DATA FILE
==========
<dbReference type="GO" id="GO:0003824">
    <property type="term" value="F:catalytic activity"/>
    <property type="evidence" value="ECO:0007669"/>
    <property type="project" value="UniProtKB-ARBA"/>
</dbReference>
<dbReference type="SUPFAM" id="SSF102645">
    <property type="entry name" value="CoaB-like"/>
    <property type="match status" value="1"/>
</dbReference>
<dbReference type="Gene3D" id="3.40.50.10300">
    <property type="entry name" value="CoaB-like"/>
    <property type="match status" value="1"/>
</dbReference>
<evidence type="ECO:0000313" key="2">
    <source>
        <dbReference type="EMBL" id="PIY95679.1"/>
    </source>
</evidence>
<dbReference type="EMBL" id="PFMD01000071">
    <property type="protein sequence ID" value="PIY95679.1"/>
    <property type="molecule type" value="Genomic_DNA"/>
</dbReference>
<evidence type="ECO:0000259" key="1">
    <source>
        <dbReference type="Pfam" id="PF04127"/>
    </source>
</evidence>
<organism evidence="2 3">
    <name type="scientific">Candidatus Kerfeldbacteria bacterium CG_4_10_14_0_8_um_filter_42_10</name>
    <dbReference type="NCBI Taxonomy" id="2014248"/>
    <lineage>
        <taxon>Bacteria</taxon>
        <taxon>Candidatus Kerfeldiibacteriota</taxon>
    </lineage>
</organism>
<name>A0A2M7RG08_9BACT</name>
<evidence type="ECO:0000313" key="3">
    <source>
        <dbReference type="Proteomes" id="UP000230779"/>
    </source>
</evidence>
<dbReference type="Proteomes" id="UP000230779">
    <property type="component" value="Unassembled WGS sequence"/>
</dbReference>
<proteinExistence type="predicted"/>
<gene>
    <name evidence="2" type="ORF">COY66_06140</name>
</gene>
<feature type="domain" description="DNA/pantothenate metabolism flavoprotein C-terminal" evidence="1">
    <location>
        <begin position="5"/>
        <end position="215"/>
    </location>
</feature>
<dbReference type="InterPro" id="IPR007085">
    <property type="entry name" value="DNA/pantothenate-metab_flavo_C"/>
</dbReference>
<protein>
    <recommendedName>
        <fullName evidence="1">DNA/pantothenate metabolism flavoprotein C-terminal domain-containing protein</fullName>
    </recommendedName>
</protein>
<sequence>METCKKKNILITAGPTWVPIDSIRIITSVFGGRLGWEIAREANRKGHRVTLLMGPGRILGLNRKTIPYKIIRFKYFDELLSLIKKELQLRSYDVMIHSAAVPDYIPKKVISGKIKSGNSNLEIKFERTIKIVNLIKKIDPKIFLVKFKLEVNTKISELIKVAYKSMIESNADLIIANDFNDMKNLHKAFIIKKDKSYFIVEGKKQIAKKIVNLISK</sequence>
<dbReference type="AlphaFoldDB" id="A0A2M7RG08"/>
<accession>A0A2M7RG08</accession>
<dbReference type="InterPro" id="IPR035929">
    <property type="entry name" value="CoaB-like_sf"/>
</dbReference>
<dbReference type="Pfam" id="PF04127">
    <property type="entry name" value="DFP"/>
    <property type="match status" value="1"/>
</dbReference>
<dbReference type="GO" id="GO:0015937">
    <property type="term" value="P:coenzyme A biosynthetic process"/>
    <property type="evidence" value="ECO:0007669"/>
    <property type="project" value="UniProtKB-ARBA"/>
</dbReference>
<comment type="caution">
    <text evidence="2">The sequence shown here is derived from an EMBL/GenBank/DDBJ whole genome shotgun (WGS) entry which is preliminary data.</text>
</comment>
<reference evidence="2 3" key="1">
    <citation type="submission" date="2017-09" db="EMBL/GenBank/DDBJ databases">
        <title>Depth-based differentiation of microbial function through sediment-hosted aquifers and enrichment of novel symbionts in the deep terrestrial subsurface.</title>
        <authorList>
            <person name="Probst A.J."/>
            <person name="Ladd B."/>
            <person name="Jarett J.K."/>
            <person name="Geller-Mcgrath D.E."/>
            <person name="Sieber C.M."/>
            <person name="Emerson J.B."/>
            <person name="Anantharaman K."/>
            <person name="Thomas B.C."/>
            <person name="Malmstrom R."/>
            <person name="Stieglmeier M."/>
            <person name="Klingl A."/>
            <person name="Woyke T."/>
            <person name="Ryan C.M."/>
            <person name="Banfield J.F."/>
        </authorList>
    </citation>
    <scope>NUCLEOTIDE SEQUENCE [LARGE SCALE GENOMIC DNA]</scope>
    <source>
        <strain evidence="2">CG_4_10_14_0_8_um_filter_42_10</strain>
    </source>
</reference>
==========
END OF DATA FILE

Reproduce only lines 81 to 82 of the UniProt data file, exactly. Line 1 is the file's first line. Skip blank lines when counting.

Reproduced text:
<reference evidence="2 3" key="1">
    <citation type="submission" date="2017-09" db="EMBL/GenBank/DDBJ databases">